Attitash Mountain Resort in the Mount Washington Valley offers fall fun with the original Alpine Slide, year-round Nor’Easter mountain coaster, lift-service downhill and cross-country mountain biking, scenic summit chair ride and will host its 15th annual Oktoberfest during the Columbus Day weekend. Attitash Mountain Resort is also home to the Attitash Grand Summit Hotel & Conference Center providing the areas only full-service, slopeside accommodations. For further information, please visit or call 1-800-223 SNOW.

In Photo Above – A participant in the annual Keg Toss contest at the Attitash Oktoberfest gets ready to give it her best throw.

Symphony NH debuts in renovated Keefe Auditorium

Nashua, New Hampshire - For its opening night concert on Saturday, October 6, Symphony NH has added dimension not only to its interpretation of Beethoven’s Fifth Symphony, but to the entire event.  The performance, entitled “Fifth Dimensions” will highlight important changes in the organization, honor members of the community, introduce audiences to the improved acoustics in the concert hall, and delight everyone present with a program that also features the Symphony Chorus and young violin sensation Caroline Goulding. Music Director & Principal Conductor Jonathan McPhee will conduct.

The Symphony has released the following details about the event:
  • After more than a year of community-wide effort including a successful fundraiser by the Greater Nashua Arts Initiative that made the renovations possible, Keefe Auditorium is ready to host its first performance by a Symphony orchestra following acoustical improvements made there over the summer.  “Not only will this enliven and deepen the sonic experience for our patrons,” notes SNH Executive Director Eric Valliere, “but it will also be a visual revelation:  new lighting, a fresh paint job, and dark curtains replaced by creamy white acoustic panels make the hall brighter and more welcoming, too.”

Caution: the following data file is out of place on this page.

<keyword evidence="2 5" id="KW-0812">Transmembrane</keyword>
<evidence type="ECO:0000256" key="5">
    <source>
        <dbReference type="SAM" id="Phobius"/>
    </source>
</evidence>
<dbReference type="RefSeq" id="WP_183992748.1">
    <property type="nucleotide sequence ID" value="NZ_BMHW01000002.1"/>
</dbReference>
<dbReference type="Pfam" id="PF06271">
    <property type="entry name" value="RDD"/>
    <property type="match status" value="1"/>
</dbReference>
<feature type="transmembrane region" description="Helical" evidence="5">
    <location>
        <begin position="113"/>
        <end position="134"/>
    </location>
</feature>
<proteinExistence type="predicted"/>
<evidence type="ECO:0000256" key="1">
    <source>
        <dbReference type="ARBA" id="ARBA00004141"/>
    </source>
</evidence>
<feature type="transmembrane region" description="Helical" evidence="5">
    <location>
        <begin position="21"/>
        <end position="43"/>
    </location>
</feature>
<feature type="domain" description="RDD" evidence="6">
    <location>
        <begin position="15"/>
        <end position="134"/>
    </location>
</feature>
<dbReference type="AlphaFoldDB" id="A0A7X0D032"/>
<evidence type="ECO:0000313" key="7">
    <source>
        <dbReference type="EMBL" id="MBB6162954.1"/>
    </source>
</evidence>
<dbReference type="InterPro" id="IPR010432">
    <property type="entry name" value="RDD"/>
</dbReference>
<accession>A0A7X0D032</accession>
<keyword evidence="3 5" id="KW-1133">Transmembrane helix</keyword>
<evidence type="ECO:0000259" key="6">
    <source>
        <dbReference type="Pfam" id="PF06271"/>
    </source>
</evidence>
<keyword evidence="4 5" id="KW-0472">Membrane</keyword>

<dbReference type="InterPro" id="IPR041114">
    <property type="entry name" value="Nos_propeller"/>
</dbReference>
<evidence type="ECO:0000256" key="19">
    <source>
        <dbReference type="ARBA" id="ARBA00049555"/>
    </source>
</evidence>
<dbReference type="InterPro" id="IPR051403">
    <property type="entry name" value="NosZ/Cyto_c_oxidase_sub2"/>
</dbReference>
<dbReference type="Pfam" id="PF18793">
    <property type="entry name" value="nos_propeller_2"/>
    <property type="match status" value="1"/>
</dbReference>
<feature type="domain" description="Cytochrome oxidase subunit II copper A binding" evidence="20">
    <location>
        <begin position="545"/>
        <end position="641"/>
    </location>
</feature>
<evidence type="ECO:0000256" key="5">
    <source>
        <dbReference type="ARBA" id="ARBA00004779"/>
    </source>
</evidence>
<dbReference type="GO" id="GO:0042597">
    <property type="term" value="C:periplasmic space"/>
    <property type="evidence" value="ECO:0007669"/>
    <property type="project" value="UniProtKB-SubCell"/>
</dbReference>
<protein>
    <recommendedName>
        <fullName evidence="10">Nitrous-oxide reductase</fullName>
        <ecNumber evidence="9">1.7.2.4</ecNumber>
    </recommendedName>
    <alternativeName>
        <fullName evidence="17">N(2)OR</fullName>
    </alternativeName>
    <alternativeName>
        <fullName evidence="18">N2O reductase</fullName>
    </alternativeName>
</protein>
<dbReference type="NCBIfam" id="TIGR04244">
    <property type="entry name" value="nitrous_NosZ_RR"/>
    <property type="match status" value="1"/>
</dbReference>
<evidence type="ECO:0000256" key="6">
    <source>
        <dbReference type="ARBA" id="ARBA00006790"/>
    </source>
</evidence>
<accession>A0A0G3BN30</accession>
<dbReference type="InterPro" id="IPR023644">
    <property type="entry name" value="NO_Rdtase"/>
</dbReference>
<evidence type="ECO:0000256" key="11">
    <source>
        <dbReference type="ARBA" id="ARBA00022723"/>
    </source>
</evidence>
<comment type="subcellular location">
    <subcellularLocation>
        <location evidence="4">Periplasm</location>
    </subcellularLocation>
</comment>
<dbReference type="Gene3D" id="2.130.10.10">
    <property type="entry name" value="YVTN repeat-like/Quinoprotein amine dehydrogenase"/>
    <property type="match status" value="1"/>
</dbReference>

• The concert marks the state debut of young violinist Caroline Goulding, who (thanks to support from Artist Sponsors The Nashua Bank and Charles Schwab of Nashua) will perform Mendelssohn’s beloved Violin Concerto in E minor.  Although only in her early 20s, Ms. Goulding has already performed with many of North America’s leading orchestras, including Cleveland, Toronto, and the National Symphony.  Praise from critics has been abundant as well. In a review of Caroline’s 2011 debut with the National Symphony Orchestra, Anne Midgette of the Washington Post proclaimed, “Goulding is a skilled violinist well on her way to an important career.”  Gramophone has called her a “precociously gifted virtuoso,” and The Cleveland Plain Dealer has praised Caroline for being “vibrant and intensely musical.”  A past recipient of the Stradivari Society, Caroline currently plays the General Kyd Stradivarius (c 1720), courtesy of Jonathan Moulds.
  • The concert is sponsored by BAE Systems, whose support makes it possible for Symphony NH to offer free tickets to veterans.  Each year since 2006, over 100 active duty personnel from Hanscom AFB attend this concert, and this year is ontrack to keep pace with that history.  “This is a great partnership,” remarks Valliere, “because BAE Systems’s focus on the military community means more people have access to this wonderful music.”
  • Now under the direction of Holly MacEwen Krafka, the newly-named Symphony NH Chorus will have its debut on this program performing Brahms’ Nänie – a sublime ode to the transience of earthly beauty.  This 12-minute work is vintage Brahms:  lush harmonies, rich orchestrations, and lyrical melodies for the voices. 
  • Although its musical motifs are among the most familiar in all of the classical repertory – and perhaps in part because of that fact  –  Beethoven’s  earth-shattering Symphony No. 5 in C minor is less-frequently performed than one might think.  Maestro McPhee brings his trademark blend of clarity and passion to this monumental work, and it’s an opportunity to hear it live that only comes along once  in a great while.

The program begins at 8:00 pm at Keefe Auditorium, 117 Elm Street, in Nashua.  Tickets, priced from $12 to $48 (with discounts for students, seniors, and groups of ten or more), are available at the door, or by calling (603) 595.9156, or online at